US team member Tiger Woods shakes hands with his former caddie Steve Williams (L) after their first round foursome match of the Presidents Cup at Royal Melbourne Golf Club, November 17, 2011. Williams, who now carries International player Adam Scott's bag after Woods fired him in July, sparked a global controversy in the leadup to the biennial tournament by making a racist remark about Woods in China earlier this month. -Photo by Reuters

WELLINGTON: Controversial caddie Steve Williams has criticised former employer Tiger Woods over his extra-marital affairs in remarks that threaten to cause new tensions between the two.

Williams made the remarks in an interview recorded last month, before his widely reported racial slur against the former world number one. It was aired as the pair faced each other in competition at the Presidents Cup Thursday.

The New Zealander insisted he knew nothing about Woods' string of infidelities which were exposed in 2009, triggering a slump that saw the 14-time major champion slide down the world rankings.

“I guess I thought I knew him well and I didn't,” Williams told YahooSport during the interview in New Zealand.

“I just didn't like having my name associated with it,” he added.

“That sort of activity is not something that I have anything to do with and it's something I didn't like.”

Williams, who was sacked by Woods in July, said he would have left the US golfer in no doubt about his feelings had he known what was going on.

“I'm a very loyal sort of person, I don't agree with that sort of behaviour. I would have been strongly giving my piece of advice,” he said.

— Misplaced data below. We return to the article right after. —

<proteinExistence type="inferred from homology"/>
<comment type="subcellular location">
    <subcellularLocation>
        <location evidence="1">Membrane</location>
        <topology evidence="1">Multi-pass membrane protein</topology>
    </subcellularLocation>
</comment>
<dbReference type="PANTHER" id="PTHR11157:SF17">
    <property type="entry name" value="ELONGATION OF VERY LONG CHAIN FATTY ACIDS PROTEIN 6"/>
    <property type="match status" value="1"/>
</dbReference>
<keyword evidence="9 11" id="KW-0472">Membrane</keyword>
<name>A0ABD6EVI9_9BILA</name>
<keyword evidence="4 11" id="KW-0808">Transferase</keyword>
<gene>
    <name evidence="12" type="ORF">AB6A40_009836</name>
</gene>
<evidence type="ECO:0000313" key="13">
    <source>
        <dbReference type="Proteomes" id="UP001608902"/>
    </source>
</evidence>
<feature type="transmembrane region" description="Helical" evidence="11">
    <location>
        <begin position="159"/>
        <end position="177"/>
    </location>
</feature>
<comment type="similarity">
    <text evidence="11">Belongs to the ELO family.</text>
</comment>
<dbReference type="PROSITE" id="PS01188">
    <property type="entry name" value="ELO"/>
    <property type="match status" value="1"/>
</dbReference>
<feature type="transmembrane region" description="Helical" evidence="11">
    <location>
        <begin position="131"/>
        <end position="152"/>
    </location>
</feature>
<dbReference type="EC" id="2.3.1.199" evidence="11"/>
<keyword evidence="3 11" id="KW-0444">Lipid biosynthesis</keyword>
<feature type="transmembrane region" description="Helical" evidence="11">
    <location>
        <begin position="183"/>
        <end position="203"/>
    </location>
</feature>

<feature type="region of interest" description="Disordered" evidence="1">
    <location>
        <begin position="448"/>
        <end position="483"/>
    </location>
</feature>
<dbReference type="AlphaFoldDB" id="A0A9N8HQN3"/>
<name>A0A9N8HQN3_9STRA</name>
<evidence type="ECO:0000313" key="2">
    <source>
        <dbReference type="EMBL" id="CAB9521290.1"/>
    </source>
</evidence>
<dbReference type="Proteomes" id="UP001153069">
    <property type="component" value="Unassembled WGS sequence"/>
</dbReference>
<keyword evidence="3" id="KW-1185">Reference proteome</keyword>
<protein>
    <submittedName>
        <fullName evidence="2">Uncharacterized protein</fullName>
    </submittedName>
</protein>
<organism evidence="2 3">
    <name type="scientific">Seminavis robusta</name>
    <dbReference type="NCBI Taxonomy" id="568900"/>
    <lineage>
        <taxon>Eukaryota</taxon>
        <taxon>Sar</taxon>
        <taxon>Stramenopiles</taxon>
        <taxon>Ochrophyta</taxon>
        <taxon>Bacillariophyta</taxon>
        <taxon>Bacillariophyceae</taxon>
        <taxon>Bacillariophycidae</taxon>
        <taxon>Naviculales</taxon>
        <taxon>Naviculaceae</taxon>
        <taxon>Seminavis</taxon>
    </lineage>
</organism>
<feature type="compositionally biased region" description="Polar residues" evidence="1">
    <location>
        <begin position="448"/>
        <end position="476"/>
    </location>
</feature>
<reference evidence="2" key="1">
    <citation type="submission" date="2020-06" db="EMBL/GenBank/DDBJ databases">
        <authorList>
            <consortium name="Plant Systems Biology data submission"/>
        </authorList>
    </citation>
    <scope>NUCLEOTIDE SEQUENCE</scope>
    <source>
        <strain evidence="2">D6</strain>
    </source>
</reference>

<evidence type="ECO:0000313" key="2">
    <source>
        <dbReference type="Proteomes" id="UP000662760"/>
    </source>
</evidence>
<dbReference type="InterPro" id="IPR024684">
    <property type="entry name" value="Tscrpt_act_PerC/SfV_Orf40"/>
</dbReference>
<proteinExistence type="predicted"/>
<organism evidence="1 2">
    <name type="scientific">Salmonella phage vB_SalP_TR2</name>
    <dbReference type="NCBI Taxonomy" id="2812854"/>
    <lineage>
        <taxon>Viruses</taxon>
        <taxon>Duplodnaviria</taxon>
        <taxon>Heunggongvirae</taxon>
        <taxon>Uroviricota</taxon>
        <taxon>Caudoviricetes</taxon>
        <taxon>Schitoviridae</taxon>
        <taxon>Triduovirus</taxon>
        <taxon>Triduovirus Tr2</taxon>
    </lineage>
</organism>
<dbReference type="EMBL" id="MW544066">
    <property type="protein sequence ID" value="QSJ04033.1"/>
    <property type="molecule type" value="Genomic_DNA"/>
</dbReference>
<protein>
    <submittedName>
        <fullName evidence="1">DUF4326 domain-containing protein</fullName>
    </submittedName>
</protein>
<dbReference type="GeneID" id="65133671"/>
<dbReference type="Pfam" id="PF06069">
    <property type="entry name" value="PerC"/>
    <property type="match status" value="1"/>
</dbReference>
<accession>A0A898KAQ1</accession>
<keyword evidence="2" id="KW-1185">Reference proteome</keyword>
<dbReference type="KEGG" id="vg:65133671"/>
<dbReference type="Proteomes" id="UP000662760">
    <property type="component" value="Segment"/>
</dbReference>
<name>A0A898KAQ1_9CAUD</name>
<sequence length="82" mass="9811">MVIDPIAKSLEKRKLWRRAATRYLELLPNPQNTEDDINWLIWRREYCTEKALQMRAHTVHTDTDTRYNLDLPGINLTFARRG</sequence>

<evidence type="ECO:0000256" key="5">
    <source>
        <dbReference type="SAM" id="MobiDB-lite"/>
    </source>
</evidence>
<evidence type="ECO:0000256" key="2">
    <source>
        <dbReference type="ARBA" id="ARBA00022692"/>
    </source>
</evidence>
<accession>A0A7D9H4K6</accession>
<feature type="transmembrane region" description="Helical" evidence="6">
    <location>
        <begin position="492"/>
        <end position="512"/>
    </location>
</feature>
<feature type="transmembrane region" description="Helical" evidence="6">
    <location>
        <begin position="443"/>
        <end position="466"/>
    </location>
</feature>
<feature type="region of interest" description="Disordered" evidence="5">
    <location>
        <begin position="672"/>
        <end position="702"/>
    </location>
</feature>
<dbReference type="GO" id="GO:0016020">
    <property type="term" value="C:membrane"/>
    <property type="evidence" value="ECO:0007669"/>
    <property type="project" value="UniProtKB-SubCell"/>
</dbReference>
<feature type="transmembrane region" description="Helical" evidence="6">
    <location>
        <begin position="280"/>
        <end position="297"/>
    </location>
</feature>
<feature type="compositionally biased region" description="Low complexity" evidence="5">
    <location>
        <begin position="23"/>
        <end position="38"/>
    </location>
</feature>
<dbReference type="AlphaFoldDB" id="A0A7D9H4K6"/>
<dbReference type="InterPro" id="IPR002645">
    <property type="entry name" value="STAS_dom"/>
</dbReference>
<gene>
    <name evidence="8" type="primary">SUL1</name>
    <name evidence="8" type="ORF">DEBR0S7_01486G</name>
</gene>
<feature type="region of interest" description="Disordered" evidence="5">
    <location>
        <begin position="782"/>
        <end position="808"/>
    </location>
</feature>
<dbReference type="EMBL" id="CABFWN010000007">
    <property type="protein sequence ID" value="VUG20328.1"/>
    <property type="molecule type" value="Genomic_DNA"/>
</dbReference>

The comments were made public on the day Williams and his new boss, Australian Adam Scott, played in the same foursome as Woods at the Presidents Cup in Melbourne.

Williams, who helped Woods win all but one of his major titles, said he did not believe the American would break Jack Nicklaus's record of 18 as he had lost his air of intimidation.

“The intimidation factor counts for a lot and right now Tiger does have that intimidation factor. That's one part of his artillery that's not there any more,” he said.

Williams has already apologised to Woods for saying he wanted to “shove it right up that black arsehole”, describing a victory celebration, in comments made during an awards dinner in Shanghai.

The pair came face to face last week at the Australian Open in Sydney, where Woods came third, with the American saying the pair had shaken hands and agreed to move on.

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